Cafe in Osaka

Especially in Singapore, more and more Japanese inspired cafes and bakeries with cute intricate sandwiches or cream cakes are popping up. I can totally understand why.

Usually they are a teeny bit more pricey than breadtalk or the local cake shop, the details of it all makes it all worth it to pack it back home not to eat - but to just stare at it.

Japan has very quaint western cafes integrated into their culture. Especially in Kobe, there are so many of those chill out coffee joints that got me wondering; don't they work? Then why do these people have time to enjoy precious time at such places?

At this point, I tell Kel we have to dump our careers and just lead a carefree life and let's not think where we get our money from okay? That's just too stressful.

So I share with you a few cafes we visited or saw during our trip to Osaka and Kobe.

Our breakfast in Osaka was at a lovely cosy cafe. Breakfast is pastries and bakes, lunch is pasta and steak. I am definitely spoilt for choice trying to figure out what I want to eat. We can just sit by the window, sip our coffee and day dream.

Kitano Kobe is a great place, I love it! We can visit European homes well-kept since the time after Kobe recovered from its historic earthquake and foreign business came in, many migrants brought along their culture from the west and it blends well in this little town.
Don't you want to just stay here forever?

Warm love,


The Slurp Issue

What do you slurp in Japan??
RAMEN! Or any other kinds of noodles for that matter…

Not sure how best to share our food experiences in Japan, maybe it is good to show you noodles first. Kel and I had countless meals of noodles; or at least we got so caught up with slurping I forgot to count.

Throughout our travel from Osaka, Kyoto and Kobe, there are different ‘styles’ of noodles and I can’t differentiate them. I love them anyhow and each have their own unique flavour.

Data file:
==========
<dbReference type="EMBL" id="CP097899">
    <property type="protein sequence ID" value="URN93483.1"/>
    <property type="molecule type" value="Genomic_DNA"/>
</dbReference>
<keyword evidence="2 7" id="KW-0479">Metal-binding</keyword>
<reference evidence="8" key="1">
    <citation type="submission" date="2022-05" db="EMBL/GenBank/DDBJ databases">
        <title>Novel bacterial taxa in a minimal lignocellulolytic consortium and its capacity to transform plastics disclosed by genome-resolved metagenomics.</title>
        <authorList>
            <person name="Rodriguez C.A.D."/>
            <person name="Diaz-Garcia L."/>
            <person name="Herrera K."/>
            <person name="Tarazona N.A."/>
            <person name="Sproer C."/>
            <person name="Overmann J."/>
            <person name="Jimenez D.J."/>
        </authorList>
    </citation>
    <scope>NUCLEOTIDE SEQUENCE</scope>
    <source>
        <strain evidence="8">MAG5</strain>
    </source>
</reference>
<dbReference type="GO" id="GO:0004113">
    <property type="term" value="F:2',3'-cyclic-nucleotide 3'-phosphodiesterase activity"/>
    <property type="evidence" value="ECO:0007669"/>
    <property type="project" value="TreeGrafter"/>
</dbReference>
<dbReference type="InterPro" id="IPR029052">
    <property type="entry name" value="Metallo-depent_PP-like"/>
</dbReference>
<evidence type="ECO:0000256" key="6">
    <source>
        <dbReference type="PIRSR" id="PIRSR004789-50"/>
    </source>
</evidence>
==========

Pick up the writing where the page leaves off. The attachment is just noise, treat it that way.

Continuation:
One of the best ramen we tasted on this trip off Shinsaibashi-suji (or of all ramen I have tried?) Soup is thick and sticky, ramen is chewy and 'Q' (springy). Especially with chilly weather, 1 bowl not enough!

Another ramen shop recommended by our hosts at the hostel, this shop serves soupy handmade ramen. The Gyoza sauce doesn't look impressive but goes exceptionally well with the thin-skin dumplings.

Not sure if you can tell from the pictures, we went back on 2 occasions because I wanted to try the dry ramen too. Both versions are slurpilicious.

Now for Chinese-style ramen, we have a shop called "Chinese Restaurant" near our accommodation. It is still largely japanese selling home cooked food. I think just as Koreans refer to Jja Jiang Myun as Chinese, the Japanese refer to Gyoza as somewhat Chinese too.

For a local experience, must try the Japanese version of "hawker food". Standing at a cosy counter at Fukushima area, you can almost count the seconds your noodles will be served to you. On a cold day, this is the best thing to do. Slurp up a bowl of hot piping soba. Yum~ Kel had Udon with Duck meat, I ordered myself Vegetable Pancake Soba.

Over at Kyoto, it was freezing so we bought food from the convenience store opposite and ate in. Not like 7-elevens in Singapore, Family Mart in Japan have bento packed food to go. Choose from curry rice, sliced beef salad, croquette set meal and gourmet tiramisu for dessert!

Our time at Japan flew past... and we continue to slurp our way to Hong Kong for a stopover. This wonton noodle shop at Jordan was introduced by a local, it is definitely not touristy and food is authentic. Check out the soft and tender beef brisket.

Not to forget, need to have instant noodles with ham at one of those HK cafes!

By the way, are you glad I’m back showing you some already dusty pictures? I will ease back to blogging slowly :)

Hope I was gone for a while but not forgotten!

Warm love,
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